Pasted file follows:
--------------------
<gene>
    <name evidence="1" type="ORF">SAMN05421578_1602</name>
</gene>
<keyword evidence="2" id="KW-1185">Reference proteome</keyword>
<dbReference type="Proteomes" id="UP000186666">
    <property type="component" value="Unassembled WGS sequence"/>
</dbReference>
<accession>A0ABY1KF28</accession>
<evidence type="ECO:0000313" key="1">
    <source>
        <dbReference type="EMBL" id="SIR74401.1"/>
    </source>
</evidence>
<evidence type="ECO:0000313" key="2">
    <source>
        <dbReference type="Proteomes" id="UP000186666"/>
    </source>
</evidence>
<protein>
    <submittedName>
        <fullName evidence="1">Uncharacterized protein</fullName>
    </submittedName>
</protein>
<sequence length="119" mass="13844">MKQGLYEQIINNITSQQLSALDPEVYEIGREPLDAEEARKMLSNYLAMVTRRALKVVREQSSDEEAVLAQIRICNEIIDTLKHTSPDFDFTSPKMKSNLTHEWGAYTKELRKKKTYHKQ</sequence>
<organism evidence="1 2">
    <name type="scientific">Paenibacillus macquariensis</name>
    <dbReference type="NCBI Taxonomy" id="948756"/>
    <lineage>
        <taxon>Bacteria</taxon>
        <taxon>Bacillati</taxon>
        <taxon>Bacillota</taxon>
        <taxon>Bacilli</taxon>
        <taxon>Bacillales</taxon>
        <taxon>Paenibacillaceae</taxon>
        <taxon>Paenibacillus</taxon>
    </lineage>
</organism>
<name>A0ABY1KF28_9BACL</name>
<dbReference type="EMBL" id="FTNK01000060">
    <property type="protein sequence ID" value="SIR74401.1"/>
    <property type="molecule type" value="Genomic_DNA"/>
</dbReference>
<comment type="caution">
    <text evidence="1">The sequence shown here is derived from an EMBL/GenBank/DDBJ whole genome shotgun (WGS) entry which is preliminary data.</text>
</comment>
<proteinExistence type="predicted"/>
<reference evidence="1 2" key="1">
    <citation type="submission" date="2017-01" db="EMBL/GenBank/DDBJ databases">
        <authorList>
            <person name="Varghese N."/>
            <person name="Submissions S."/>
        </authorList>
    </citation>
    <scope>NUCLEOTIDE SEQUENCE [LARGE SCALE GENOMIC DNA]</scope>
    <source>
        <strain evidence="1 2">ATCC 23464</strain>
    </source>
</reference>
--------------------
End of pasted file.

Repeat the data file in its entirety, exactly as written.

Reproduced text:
<gene>
    <name evidence="1" type="ORF">SAMN05421578_1602</name>
</gene>
<keyword evidence="2" id="KW-1185">Reference proteome</keyword>
<dbReference type="Proteomes" id="UP000186666">
    <property type="component" value="Unassembled WGS sequence"/>
</dbReference>
<accession>A0ABY1KF28</accession>
<evidence type="ECO:0000313" key="1">
    <source>
        <dbReference type="EMBL" id="SIR74401.1"/>
    </source>
</evidence>
<evidence type="ECO:0000313" key="2">
    <source>
        <dbReference type="Proteomes" id="UP000186666"/>
    </source>
</evidence>
<protein>
    <submittedName>
        <fullName evidence="1">Uncharacterized protein</fullName>
    </submittedName>
</protein>
<sequence length="119" mass="13844">MKQGLYEQIINNITSQQLSALDPEVYEIGREPLDAEEARKMLSNYLAMVTRRALKVVREQSSDEEAVLAQIRICNEIIDTLKHTSPDFDFTSPKMKSNLTHEWGAYTKELRKKKTYHKQ</sequence>
<organism evidence="1 2">
    <name type="scientific">Paenibacillus macquariensis</name>
    <dbReference type="NCBI Taxonomy" id="948756"/>
    <lineage>
        <taxon>Bacteria</taxon>
        <taxon>Bacillati</taxon>
        <taxon>Bacillota</taxon>
        <taxon>Bacilli</taxon>
        <taxon>Bacillales</taxon>
        <taxon>Paenibacillaceae</taxon>
        <taxon>Paenibacillus</taxon>
    </lineage>
</organism>
<name>A0ABY1KF28_9BACL</name>
<dbReference type="EMBL" id="FTNK01000060">
    <property type="protein sequence ID" value="SIR74401.1"/>
    <property type="molecule type" value="Genomic_DNA"/>
</dbReference>
<comment type="caution">
    <text evidence="1">The sequence shown here is derived from an EMBL/GenBank/DDBJ whole genome shotgun (WGS) entry which is preliminary data.</text>
</comment>
<proteinExistence type="predicted"/>
<reference evidence="1 2" key="1">
    <citation type="submission" date="2017-01" db="EMBL/GenBank/DDBJ databases">
        <authorList>
            <person name="Varghese N."/>
            <person name="Submissions S."/>
        </authorList>
    </citation>
    <scope>NUCLEOTIDE SEQUENCE [LARGE SCALE GENOMIC DNA]</scope>
    <source>
        <strain evidence="1 2">ATCC 23464</strain>
    </source>
</reference>